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The accessories you select are equally important, in terms of safety and performance, and here are some pointers: • Paddle leash - All beginners are strongly urged to use a paddle leash, as this will save many long swims to retrieve your board when wiping out. It also prevents other people in the surf being hit by a riderless ski. • Seat belt - The seat belt or lap strap is best used for your own safety and that of other surfers. Until you are able to eskimo roll, always wear the belt done up so that you remain strapped in if you wipe out, and when the wave washes under you and stops throwing you around, then unbuckle the belt and climb back on. Important: familiarise yourself with the seat belt in flat water first before wearing it out on the waves, by practising turning upside down and releasing the buckle. Do this a number of times to ensure you know how to release it, so that you don’t panic when you overturn in the waves. • Foot straps - These straps provide frontal control and allow the feet to remain secured to the board. They should be set so the feet are held firmly in position, but don't restrict movement. • Deck - The deck is the uppermost part of the ski, and all fittings except for the fins are located there. The design properties are such that the position of the seat and foot wells are in relation to having full control of the ski and rider comfort. To achieve this, the rider must be able to rotate freely from the torso; therefore, the seat and foot wells need to be set at a distance where the rider has sufficient and comfortable bend in the legs. • Bottom (rails) - The sides of the ski are called rails. The part where the rail becomes round and bends to join the bottom is described as the rail shape. The rail shape varies along the length of the ski, and the volume and shape affect the stability of the ski. Stability is determined by how easily the perimeters of the ski sink. • Fins - The fins provide traction and help guide and manoeuvre the waveski into the body of the wave. This means they provide little resistance moving forward and greater resistance to sideways skip. Fins come in a range of size and shapes, and at a beginner’s level a large fin will provide the rider with the maximum amount of stability. • Wet suit - A wet suit provides the rider with thermal insulation from the weather and acts as a barrier from scratches and sun burn. • Seat pad - The seat pad is for cushioning your bottom, adding traction so you don’t slide around in the seat pan, and contouring the seat to fit you specifically will make the ski fit your leg length better. It is recommended that you wear wet suit pants or baggies (cotton is a no no, as it can give you a rash if you ski for long periods of time).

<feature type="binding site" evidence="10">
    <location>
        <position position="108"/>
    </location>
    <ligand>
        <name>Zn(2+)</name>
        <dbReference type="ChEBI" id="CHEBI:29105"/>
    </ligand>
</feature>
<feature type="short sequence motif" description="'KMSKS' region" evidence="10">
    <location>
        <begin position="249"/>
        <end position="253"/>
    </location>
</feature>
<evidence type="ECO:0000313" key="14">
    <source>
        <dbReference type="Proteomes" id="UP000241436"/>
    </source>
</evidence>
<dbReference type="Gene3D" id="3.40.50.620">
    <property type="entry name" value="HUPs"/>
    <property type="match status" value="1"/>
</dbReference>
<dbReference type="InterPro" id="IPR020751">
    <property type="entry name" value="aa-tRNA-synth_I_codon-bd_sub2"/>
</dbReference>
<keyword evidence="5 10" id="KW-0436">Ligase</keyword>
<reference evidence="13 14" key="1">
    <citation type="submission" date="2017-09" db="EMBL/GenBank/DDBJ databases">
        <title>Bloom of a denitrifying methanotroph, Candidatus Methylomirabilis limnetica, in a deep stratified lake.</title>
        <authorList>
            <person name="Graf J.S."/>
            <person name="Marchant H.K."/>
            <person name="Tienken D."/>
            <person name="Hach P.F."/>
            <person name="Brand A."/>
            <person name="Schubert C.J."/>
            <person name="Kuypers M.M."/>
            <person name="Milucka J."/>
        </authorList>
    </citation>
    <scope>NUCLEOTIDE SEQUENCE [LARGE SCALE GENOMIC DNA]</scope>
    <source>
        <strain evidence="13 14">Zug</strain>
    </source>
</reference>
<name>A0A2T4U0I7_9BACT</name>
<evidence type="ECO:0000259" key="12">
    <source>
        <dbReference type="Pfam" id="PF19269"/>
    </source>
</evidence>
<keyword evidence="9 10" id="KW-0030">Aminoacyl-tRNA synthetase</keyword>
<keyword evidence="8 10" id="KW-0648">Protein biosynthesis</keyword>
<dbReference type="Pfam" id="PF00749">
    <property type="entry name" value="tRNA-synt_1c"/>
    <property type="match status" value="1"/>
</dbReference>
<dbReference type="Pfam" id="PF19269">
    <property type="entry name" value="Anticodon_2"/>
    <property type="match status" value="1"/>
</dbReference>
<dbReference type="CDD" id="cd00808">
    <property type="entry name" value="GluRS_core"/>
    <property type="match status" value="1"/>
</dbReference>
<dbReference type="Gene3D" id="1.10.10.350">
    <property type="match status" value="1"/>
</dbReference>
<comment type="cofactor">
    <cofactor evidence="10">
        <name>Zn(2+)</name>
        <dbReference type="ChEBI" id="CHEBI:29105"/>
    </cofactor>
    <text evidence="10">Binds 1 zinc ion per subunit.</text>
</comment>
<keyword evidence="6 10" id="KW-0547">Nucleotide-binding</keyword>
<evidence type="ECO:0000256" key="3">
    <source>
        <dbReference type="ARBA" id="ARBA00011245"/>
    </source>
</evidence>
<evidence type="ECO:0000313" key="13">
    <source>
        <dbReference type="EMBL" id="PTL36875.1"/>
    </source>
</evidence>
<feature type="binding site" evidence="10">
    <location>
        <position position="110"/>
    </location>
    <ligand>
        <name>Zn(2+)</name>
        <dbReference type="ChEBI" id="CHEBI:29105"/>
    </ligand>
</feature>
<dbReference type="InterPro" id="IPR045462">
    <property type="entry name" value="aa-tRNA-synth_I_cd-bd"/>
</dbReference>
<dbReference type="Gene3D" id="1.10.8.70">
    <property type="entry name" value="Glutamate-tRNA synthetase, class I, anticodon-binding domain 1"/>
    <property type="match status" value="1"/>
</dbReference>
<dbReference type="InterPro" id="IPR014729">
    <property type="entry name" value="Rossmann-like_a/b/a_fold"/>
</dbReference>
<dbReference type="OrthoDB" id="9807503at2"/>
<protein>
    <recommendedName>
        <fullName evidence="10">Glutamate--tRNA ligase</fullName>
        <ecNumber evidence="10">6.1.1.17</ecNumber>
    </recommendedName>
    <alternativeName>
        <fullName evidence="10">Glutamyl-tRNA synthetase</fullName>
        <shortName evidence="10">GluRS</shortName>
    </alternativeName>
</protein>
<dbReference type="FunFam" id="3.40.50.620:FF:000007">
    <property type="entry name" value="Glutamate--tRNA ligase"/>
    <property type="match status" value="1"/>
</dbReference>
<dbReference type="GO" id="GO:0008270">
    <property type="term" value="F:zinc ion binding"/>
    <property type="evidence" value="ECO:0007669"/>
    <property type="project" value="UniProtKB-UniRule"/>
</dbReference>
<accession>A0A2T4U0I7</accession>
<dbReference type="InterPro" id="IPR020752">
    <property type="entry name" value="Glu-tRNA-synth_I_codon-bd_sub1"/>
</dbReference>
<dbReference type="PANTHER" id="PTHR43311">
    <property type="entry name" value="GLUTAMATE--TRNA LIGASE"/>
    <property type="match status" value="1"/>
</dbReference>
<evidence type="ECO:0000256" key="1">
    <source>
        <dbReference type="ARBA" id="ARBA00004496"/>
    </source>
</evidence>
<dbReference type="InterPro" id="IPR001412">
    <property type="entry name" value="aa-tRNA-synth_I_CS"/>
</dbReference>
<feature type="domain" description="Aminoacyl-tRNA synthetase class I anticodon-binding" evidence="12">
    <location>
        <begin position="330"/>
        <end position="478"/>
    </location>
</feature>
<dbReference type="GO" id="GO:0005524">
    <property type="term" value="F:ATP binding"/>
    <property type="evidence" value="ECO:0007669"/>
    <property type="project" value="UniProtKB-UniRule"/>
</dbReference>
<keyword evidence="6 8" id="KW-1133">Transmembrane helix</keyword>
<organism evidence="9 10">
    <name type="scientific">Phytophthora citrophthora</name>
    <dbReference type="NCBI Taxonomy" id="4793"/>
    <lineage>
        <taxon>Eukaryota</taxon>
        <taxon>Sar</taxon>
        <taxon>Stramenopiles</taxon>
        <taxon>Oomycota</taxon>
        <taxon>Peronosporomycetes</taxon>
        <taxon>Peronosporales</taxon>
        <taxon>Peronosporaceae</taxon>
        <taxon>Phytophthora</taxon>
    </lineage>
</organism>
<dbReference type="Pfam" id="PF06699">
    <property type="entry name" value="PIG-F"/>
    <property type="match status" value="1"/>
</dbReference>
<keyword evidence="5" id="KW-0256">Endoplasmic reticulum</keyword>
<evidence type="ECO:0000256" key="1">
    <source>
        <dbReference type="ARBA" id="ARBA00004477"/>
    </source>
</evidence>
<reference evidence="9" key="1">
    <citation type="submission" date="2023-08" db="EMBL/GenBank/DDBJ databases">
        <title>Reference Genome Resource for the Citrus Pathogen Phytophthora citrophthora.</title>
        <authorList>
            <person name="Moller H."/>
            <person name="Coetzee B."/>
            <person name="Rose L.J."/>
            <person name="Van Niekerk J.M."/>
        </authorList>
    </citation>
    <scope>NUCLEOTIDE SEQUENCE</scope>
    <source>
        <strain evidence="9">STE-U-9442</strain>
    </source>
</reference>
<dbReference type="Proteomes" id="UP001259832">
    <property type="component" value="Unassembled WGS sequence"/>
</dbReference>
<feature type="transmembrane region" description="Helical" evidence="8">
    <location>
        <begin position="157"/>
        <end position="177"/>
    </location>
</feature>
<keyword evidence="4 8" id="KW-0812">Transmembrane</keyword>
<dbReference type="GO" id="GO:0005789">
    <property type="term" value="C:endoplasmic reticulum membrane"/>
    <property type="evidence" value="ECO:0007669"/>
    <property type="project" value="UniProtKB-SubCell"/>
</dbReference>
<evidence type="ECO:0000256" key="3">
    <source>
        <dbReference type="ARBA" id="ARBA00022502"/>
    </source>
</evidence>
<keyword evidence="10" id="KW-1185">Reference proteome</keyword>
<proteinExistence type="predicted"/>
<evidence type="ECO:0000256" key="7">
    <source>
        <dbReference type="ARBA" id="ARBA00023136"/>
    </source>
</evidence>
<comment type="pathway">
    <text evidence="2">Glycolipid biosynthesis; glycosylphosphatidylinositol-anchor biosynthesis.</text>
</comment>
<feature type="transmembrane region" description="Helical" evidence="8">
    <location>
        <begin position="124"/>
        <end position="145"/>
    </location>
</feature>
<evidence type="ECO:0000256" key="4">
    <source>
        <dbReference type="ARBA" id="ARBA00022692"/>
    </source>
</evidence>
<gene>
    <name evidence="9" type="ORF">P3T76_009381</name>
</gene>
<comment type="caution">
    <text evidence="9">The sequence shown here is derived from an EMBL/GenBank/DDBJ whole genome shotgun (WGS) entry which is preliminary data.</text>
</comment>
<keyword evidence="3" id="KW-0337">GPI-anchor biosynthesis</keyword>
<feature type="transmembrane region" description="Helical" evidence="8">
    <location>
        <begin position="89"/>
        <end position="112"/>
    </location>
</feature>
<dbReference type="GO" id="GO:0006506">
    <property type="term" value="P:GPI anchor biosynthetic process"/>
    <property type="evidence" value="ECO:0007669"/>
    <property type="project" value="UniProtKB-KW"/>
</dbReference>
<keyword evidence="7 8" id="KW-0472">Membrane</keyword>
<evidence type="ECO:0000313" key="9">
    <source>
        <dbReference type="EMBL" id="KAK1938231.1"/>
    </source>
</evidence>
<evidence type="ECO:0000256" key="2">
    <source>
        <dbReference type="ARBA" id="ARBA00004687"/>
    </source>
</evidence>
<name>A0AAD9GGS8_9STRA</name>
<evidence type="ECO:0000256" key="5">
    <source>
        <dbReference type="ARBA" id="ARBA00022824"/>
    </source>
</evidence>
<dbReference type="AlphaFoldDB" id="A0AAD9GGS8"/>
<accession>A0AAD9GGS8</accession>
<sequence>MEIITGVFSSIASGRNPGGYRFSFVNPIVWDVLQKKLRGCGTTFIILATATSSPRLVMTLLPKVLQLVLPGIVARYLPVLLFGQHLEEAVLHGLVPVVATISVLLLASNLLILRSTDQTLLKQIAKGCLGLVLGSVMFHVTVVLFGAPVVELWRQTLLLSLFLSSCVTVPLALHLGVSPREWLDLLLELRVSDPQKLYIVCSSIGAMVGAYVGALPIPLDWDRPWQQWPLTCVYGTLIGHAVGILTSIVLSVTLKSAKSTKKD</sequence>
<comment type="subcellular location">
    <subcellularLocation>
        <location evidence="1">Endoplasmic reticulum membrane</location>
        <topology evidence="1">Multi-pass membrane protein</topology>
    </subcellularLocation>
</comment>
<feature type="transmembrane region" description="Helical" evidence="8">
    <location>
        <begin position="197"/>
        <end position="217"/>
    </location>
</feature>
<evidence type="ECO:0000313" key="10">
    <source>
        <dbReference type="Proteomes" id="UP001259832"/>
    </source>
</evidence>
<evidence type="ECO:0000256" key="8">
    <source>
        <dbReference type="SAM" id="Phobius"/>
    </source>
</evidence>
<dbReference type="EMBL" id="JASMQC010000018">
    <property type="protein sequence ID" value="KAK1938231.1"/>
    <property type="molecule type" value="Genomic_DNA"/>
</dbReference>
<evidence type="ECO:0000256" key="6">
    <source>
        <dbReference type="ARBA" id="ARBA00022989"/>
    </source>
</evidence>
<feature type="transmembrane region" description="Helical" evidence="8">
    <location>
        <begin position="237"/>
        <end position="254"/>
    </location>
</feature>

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Looking the part
There are a number of reputable suppliers you can go to for your equipment: Macski: Ian Macleod on email@example.com / www.macskisurf.com Second Nature: Trudy le Roux on firstname.lastname@example.org Carstens Skis: Nikkie Carstens on email@example.com A new custom waveski will cost you in the region of R8,000 and a paddle around R1,500. But if you are just starting out, or on a budget, I would recommend looking around for a second hand ski. You should be able to pick up a complete board, plus paddle, for less than R3,000.
Where to start
Once you have your new water chariot, the best place to start out is on a river or estuary. Use this time to practise your balance and as mentioned earlier, make sure you know how the seat belt operates. Only progress to the ocean when you can balance on your ski, and when you get to this stage, start off paddling out on the big blue on calm days. NEVER SURF ALONE and always have someone to assist you should you get into difficulties.
Make it official
If you are interested in joining this rewarding sport, contact any one of our regional associations and the members will guide you through the entire process; from purchasing a waveski to your very first wave in the ocean. Contact details are as follows: • • • • •
Western Province: Bruce Stewart, firstname.lastname@example.org Eastern Province: Ian Macleod, email@example.com Border: Jan Brand, firstname.lastname@example.org KwaZulu-Natal: Darryl Moodie, email@example.com General: Doug Copeland, firstname.lastname@example.org
You can also find out more about the sport by visiting www.waveski.co.za or the South African Waveski Surfing Facebook page. •
è Related article:
• 2011 Glacéau Vitamin Water SA Closed Waveski Champs (Issue #11, p 84)